Monday, April 17, 2017

Columbus, Mississippi, 77th Annual Pilgrimage Home Tour

And...The 27th Annual "Tales from the Crypt" Event at Friendship Cemetery

RiverView, Columbus, MS
The beginning of April in Columbus, Mississippi, is so full of events and celebrations that it is almost impossible to do them all. For example, the heritage home tour is not just one event over several days. There are so many historic homes and buildings that they have had to break the tours into areas of town, each with multiple dates for the tour. During the same period, there are parties, carriage rides, food in the "Catfish in the Alley", artisans display, the half-marathon and 5K Run, a picnic, book signings, and a formal garden party.

In addition, during the same time, the Mississippi School of Mathematics and Science (one of the top rated high schools in the nation), which was featured in The Atlantic, put on its annual "Tales from the Crypt" program. Each year Juniors from the MSMS spend a year researching particular people that are buried in the Friendship Cemetery (a cemetery that existed before the Civil War and of course exists today). It was the site of the very first Memorial Day celebration, where  both Union and Confederate soldiers are interred and who were honored by four women from the town of Columbus after the war.

Columbus was a hospital town where both Union and Confederate soldiers were treated. There is also a poem, "The Blue and the Gray" which was written for the soldiers buried here.  From the New York Tribune:
Southern States: Columbus, Miss.
The Blue and the Gray
Francis Miles Finch (1827–1907)
          “The women of Columbus, Mississippi, have shown themselves impartial in their offerings made to the memory of the dead. They strewed flowers alike on the graves of the Confederate and of the National soldiers.”—New York Tribune.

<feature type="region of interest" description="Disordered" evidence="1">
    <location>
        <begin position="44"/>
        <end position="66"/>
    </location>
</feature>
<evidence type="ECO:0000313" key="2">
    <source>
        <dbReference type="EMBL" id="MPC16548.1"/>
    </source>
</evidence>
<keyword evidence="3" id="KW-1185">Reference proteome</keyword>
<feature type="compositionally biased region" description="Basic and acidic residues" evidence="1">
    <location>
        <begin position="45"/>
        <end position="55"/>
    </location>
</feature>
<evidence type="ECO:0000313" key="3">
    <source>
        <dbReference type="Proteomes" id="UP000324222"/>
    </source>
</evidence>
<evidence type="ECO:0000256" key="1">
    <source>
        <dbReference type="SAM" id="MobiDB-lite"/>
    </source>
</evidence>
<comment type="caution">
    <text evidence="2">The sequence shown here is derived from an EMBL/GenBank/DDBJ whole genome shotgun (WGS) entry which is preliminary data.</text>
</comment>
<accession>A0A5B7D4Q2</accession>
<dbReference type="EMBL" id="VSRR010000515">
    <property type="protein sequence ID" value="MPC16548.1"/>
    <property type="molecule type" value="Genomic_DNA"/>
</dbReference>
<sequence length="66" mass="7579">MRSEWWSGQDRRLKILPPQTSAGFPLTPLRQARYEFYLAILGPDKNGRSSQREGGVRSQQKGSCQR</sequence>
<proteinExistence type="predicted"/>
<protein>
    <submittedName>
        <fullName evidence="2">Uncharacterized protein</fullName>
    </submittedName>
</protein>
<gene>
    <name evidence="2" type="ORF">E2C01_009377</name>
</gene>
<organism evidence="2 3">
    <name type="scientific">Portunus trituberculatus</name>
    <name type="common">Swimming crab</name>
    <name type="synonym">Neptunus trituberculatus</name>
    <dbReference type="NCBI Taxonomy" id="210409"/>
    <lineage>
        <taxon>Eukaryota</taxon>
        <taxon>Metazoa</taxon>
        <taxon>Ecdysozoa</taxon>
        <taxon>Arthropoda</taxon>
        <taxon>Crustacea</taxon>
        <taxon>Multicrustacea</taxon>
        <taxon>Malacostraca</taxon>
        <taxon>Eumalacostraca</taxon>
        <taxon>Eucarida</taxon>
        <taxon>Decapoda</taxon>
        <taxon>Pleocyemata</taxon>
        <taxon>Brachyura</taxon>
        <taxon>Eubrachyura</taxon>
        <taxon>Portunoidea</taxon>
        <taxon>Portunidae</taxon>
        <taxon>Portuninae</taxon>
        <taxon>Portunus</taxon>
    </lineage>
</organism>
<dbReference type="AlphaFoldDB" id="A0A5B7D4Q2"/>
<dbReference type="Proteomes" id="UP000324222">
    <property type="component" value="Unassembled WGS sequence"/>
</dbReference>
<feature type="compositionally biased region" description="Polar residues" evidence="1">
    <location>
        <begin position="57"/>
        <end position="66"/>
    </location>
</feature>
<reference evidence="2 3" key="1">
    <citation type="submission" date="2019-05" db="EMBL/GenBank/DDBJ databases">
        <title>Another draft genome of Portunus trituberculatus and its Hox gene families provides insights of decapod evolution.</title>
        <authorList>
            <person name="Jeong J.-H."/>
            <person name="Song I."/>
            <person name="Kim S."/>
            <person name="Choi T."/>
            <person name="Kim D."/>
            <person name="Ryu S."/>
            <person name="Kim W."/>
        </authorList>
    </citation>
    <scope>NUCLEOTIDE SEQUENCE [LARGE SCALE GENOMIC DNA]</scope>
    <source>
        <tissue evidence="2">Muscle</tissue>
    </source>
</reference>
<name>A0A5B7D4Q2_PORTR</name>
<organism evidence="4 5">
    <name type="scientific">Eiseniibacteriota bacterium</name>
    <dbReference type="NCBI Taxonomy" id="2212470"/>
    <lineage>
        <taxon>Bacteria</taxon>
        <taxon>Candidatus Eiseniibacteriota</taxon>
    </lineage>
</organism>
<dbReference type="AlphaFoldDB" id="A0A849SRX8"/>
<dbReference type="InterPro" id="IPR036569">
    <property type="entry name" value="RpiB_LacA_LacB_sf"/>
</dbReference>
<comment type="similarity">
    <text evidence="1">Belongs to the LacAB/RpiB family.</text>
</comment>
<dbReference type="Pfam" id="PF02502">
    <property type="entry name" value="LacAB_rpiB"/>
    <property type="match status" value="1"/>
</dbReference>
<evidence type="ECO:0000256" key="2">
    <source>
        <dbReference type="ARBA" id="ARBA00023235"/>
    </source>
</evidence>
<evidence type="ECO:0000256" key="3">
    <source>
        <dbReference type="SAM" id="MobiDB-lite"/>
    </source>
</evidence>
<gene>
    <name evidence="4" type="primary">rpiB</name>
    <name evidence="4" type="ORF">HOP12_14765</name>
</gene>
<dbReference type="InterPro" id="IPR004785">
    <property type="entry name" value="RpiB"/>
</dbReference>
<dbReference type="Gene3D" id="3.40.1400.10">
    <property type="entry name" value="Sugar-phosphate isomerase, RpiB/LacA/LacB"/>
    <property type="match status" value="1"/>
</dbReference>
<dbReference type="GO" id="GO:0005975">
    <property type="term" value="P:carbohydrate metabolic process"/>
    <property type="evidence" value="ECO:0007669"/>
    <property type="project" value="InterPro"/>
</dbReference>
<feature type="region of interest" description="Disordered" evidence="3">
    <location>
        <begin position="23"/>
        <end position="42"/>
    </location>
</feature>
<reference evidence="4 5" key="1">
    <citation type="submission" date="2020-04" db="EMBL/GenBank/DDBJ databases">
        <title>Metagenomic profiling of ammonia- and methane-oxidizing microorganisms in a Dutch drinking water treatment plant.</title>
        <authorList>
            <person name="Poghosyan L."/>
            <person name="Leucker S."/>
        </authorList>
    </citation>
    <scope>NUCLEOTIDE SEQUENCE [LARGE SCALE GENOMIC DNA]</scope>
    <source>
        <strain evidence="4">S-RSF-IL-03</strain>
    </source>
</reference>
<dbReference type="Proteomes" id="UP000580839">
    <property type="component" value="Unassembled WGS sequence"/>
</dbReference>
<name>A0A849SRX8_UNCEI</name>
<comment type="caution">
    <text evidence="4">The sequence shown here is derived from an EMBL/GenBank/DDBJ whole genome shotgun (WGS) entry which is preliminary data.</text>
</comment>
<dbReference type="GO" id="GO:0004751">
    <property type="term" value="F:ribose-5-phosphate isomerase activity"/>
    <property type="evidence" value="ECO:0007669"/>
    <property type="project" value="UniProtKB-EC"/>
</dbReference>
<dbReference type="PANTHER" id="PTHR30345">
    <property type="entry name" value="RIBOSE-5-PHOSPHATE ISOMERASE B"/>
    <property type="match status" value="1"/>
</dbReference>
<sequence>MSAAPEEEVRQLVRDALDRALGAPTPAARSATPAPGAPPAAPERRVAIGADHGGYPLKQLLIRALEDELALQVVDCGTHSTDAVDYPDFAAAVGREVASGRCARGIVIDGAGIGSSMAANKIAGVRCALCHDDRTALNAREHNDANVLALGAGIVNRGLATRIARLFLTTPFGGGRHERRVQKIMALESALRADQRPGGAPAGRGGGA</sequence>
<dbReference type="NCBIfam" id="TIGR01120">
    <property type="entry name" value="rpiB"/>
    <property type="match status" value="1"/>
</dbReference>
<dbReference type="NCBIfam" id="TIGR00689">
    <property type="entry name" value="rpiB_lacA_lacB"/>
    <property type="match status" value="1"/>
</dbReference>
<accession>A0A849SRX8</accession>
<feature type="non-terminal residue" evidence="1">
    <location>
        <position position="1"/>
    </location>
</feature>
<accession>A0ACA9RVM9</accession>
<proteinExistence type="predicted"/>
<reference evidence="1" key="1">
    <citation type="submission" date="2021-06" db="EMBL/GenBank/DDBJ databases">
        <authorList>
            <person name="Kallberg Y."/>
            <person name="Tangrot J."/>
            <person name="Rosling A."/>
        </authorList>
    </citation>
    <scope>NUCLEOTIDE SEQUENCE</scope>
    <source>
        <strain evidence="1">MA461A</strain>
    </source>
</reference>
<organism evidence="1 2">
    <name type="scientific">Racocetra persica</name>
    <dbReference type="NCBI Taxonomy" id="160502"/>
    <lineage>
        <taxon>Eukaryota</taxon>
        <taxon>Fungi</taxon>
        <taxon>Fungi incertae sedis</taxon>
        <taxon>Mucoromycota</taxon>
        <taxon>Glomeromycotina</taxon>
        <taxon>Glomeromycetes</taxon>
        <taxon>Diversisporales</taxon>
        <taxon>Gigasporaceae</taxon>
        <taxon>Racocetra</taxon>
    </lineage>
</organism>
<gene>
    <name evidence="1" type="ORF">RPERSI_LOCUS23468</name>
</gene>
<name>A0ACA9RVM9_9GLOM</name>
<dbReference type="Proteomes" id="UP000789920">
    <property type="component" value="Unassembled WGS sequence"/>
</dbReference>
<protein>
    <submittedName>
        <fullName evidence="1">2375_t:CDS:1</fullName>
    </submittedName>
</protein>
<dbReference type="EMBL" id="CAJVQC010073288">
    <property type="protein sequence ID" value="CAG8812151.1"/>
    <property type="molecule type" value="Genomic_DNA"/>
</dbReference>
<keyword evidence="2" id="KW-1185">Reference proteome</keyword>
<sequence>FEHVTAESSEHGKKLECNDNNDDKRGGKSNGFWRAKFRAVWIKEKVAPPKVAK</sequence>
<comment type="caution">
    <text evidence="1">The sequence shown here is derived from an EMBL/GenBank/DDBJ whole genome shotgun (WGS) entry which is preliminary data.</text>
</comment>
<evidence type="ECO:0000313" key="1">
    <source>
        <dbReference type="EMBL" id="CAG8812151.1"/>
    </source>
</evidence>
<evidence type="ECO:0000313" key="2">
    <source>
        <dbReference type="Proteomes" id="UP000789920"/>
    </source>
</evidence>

Read the Poem, here.
The MSMS students choose characters they will bring to life during the tales from the crypt program, turn in a research paper, and write a script for their presentation at the cemetery. Only nine student skits are chosen, and those who do not get selected then become tour guides and support for the presentations. Groups of tourists take the tour and listen to the students who become the person who has been buried there. They don't have to be soldiers and they don't have to be people from that era who are brought back to life to tell their stories. As the groups stroll from one presentation to another, guided by a student from the high school, other students perform music, and one can hear the strains of music throughout the cemetery. The tour begins shortly before dusk and continues into the growing darkness. On the opening night this year, over 700 people took the tour. I went on the third night and at least 200 people were divided up into smaller groups and as dusk came and then darkness fell, I could year the presentations all around, though distant enough from my group that it wasn't a distraction. Nor do the personalities buried in the cemetery have to be noble or well known; they can be anyone, and one of the livelier presentations was a personality who married several times, attempting to better herself, and the student did a good job of bringing this complex personality to life.

I decided to spend my time during these few days attending another annual event in Starkville, which I wrote about in my last blog post. And I attended the "Tales from the Crypt" event. Next year, when Cliff is living here, I am sure that we will enjoy the heritage home tour together.

But April and May and on into the summer are very lively times here in Columbus with the annual Market Street Festival, Juneteenth Festival, the Southside/Townsend Park Blues Festival, the Crawford Cotton Boll Festival, and on and on. For me the coming of April and the beginning of all these events heralded the one-year anniversary of when I closed on my house, here, on April 20. A month later, in late May I moved into my house, and I will celebrate that anniversary, as well.

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